PLATINUM2023

Kentucky Heartwood Inc

We need forests we can get lost in; trees that make us gape; streams we can drink from. ​Wild places sustain and define us; ​we, in turn, must protect them.

Berea, KY   |  www.kyheartwood.org

Mission

Kentucky Heartwood seeks to protect and restore the integrity, stability, and beauty of Kentucky's native forests and biotic communities through research, education, advocacy, and non-violent intervention.

We are the only organization in Kentucky focused on public lands protection

Ruling year info

2002

Director

Lauren Kallmeyer

Main address

PO Box 1486

Berea, KY 40403 USA

Show more contact info

EIN

01-0701145

NTEE code info

Forest Conservation (C36)

Forest Conservation (C36)

Natural Resource Conservation and Protection (C30)

IRS filing requirement

This organization is required to file an IRS Form 990 or 990-EZ.

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Communication

Blog

Programs and results

What we aim to solve

SOURCE: Self-reported by organization

We advocate for the greatest protections of Kentucky's public forests, with the twin values of protecting and restoring ecological integrity and a reverence and respect for wild nature as our guiding principles. We do this through public education, outreach, forest monitoring, and the suite of administrative and legal avenues of public participation and recourse. 2022 marks our 30th anniversary as an organization.

Our programs

SOURCE: Self-reported by organization

What are the organization's current programs, how do they measure success, and who do the programs serve?

Forest Watch

Forest Watch encompasses project reviews, monitoring, advocacy, and public education with the goal of protecting the DBNF and LBL through promoting non-commercial and ecologically defensible management while stopping projects that could substantially harm our national forest.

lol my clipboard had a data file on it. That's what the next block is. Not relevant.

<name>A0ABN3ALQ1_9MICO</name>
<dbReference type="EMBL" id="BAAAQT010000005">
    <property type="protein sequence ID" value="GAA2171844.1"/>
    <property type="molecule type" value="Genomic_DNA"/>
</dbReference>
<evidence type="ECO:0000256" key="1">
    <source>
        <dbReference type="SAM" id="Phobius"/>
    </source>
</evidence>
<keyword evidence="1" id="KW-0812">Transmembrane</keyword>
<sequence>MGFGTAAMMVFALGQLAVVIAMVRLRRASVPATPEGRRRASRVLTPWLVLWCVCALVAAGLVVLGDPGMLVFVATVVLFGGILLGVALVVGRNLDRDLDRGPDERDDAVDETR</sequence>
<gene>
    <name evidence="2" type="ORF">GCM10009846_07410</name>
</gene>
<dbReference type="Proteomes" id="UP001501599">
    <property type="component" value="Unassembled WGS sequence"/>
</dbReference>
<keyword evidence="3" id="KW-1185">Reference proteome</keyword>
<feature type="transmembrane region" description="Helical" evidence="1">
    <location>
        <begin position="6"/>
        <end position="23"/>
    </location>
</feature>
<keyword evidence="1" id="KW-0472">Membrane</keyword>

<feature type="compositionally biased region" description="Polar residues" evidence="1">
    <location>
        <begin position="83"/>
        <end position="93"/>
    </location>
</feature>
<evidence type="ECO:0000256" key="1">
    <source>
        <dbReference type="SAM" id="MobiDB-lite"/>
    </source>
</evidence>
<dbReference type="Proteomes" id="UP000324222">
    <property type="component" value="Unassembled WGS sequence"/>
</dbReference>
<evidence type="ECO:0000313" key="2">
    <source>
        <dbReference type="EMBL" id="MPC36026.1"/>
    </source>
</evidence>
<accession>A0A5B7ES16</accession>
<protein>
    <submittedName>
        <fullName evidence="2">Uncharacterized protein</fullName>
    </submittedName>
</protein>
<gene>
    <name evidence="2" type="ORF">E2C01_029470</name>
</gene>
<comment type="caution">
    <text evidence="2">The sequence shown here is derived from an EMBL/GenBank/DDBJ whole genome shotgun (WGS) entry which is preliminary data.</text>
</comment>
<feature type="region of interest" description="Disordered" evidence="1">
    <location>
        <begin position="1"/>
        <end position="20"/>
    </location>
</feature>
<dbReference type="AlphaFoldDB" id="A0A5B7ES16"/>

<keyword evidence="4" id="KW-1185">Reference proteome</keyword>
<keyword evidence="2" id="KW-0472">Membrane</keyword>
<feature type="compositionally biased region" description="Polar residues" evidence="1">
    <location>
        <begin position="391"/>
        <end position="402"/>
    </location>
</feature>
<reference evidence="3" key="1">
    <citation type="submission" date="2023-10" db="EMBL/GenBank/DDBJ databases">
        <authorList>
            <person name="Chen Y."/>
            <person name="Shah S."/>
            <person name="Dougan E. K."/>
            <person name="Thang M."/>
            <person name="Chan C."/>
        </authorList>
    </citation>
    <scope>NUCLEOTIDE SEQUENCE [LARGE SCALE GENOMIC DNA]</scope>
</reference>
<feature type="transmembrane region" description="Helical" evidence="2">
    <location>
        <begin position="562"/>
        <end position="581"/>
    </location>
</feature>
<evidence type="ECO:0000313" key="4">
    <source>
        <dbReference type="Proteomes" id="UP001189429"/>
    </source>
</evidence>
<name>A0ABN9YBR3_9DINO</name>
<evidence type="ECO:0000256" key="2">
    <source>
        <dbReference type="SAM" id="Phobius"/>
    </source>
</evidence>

Population(s) Served
Adults

Where we work

Our results

SOURCE: Self-reported by organization

How does this organization measure their results? It's a hard question but an important one.

Percent of DBNF forest service proposals reviewed

This metric is no longer tracked.
Totals By Year
Related Program

Forest Watch

Type of Metric

Output - describing our activities and reach

Direction of Success

Holding steady

Number of volunteer days we organize

This metric is no longer tracked.
Totals By Year
Related Program

Forest Watch

Type of Metric

Output - describing our activities and reach

Direction of Success

Holding steady

Number of volunteers

This metric is no longer tracked.
Totals By Year
Type of Metric

Output - describing our activities and reach

Direction of Success

Increasing

Total number of fields trips

This metric is no longer tracked.
Totals By Year
Type of Metric

Output - describing our activities and reach

Direction of Success

Increasing

Context Notes